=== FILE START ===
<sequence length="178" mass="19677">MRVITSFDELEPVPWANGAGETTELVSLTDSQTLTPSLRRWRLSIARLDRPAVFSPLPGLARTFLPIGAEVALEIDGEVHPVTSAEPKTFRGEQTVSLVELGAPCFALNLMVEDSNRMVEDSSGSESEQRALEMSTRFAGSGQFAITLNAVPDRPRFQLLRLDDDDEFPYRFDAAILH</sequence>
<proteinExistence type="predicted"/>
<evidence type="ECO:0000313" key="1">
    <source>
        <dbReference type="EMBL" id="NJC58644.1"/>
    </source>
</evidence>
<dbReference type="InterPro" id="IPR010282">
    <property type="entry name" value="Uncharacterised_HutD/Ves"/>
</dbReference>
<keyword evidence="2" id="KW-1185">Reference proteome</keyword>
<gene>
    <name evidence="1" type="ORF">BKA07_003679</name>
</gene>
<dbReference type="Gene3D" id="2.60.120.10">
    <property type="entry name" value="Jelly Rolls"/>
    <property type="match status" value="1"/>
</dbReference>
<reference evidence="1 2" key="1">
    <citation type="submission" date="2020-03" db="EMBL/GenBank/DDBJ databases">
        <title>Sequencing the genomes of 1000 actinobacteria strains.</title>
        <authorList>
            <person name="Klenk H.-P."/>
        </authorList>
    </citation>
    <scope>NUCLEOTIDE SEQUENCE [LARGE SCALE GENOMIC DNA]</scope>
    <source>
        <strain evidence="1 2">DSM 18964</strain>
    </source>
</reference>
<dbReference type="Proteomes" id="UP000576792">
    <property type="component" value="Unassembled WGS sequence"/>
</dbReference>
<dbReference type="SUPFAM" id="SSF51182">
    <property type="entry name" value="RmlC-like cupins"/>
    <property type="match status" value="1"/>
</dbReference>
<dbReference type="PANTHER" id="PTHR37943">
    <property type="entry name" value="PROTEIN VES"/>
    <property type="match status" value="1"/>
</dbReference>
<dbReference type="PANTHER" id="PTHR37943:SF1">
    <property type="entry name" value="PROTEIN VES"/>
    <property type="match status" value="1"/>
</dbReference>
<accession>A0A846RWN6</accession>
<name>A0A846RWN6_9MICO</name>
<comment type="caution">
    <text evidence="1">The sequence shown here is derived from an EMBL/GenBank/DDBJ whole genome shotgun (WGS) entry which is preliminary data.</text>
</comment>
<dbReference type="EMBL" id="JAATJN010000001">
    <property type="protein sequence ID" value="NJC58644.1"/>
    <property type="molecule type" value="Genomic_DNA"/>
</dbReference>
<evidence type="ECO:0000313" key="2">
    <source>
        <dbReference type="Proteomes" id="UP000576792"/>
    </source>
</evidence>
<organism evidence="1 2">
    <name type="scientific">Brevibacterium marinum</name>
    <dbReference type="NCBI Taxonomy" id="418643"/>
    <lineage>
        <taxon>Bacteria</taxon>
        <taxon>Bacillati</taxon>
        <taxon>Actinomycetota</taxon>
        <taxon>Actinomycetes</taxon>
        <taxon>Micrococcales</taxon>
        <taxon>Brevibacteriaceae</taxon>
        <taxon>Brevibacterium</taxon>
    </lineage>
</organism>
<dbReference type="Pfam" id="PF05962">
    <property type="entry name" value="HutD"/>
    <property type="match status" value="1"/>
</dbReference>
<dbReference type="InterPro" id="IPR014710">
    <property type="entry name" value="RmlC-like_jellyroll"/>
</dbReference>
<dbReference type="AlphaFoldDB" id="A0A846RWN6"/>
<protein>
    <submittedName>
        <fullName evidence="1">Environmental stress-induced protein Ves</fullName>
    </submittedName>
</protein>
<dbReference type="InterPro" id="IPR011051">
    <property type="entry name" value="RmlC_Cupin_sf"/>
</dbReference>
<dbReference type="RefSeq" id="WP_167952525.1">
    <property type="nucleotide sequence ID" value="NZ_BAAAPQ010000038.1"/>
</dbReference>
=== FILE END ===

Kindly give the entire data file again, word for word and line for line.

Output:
<sequence length="178" mass="19677">MRVITSFDELEPVPWANGAGETTELVSLTDSQTLTPSLRRWRLSIARLDRPAVFSPLPGLARTFLPIGAEVALEIDGEVHPVTSAEPKTFRGEQTVSLVELGAPCFALNLMVEDSNRMVEDSSGSESEQRALEMSTRFAGSGQFAITLNAVPDRPRFQLLRLDDDDEFPYRFDAAILH</sequence>
<proteinExistence type="predicted"/>
<evidence type="ECO:0000313" key="1">
    <source>
        <dbReference type="EMBL" id="NJC58644.1"/>
    </source>
</evidence>
<dbReference type="InterPro" id="IPR010282">
    <property type="entry name" value="Uncharacterised_HutD/Ves"/>
</dbReference>
<keyword evidence="2" id="KW-1185">Reference proteome</keyword>
<gene>
    <name evidence="1" type="ORF">BKA07_003679</name>
</gene>
<dbReference type="Gene3D" id="2.60.120.10">
    <property type="entry name" value="Jelly Rolls"/>
    <property type="match status" value="1"/>
</dbReference>
<reference evidence="1 2" key="1">
    <citation type="submission" date="2020-03" db="EMBL/GenBank/DDBJ databases">
        <title>Sequencing the genomes of 1000 actinobacteria strains.</title>
        <authorList>
            <person name="Klenk H.-P."/>
        </authorList>
    </citation>
    <scope>NUCLEOTIDE SEQUENCE [LARGE SCALE GENOMIC DNA]</scope>
    <source>
        <strain evidence="1 2">DSM 18964</strain>
    </source>
</reference>
<dbReference type="Proteomes" id="UP000576792">
    <property type="component" value="Unassembled WGS sequence"/>
</dbReference>
<dbReference type="SUPFAM" id="SSF51182">
    <property type="entry name" value="RmlC-like cupins"/>
    <property type="match status" value="1"/>
</dbReference>
<dbReference type="PANTHER" id="PTHR37943">
    <property type="entry name" value="PROTEIN VES"/>
    <property type="match status" value="1"/>
</dbReference>
<dbReference type="PANTHER" id="PTHR37943:SF1">
    <property type="entry name" value="PROTEIN VES"/>
    <property type="match status" value="1"/>
</dbReference>
<accession>A0A846RWN6</accession>
<name>A0A846RWN6_9MICO</name>
<comment type="caution">
    <text evidence="1">The sequence shown here is derived from an EMBL/GenBank/DDBJ whole genome shotgun (WGS) entry which is preliminary data.</text>
</comment>
<dbReference type="EMBL" id="JAATJN010000001">
    <property type="protein sequence ID" value="NJC58644.1"/>
    <property type="molecule type" value="Genomic_DNA"/>
</dbReference>
<evidence type="ECO:0000313" key="2">
    <source>
        <dbReference type="Proteomes" id="UP000576792"/>
    </source>
</evidence>
<organism evidence="1 2">
    <name type="scientific">Brevibacterium marinum</name>
    <dbReference type="NCBI Taxonomy" id="418643"/>
    <lineage>
        <taxon>Bacteria</taxon>
        <taxon>Bacillati</taxon>
        <taxon>Actinomycetota</taxon>
        <taxon>Actinomycetes</taxon>
        <taxon>Micrococcales</taxon>
        <taxon>Brevibacteriaceae</taxon>
        <taxon>Brevibacterium</taxon>
    </lineage>
</organism>
<dbReference type="Pfam" id="PF05962">
    <property type="entry name" value="HutD"/>
    <property type="match status" value="1"/>
</dbReference>
<dbReference type="InterPro" id="IPR014710">
    <property type="entry name" value="RmlC-like_jellyroll"/>
</dbReference>
<dbReference type="AlphaFoldDB" id="A0A846RWN6"/>
<protein>
    <submittedName>
        <fullName evidence="1">Environmental stress-induced protein Ves</fullName>
    </submittedName>
</protein>
<dbReference type="InterPro" id="IPR011051">
    <property type="entry name" value="RmlC_Cupin_sf"/>
</dbReference>
<dbReference type="RefSeq" id="WP_167952525.1">
    <property type="nucleotide sequence ID" value="NZ_BAAAPQ010000038.1"/>
</dbReference>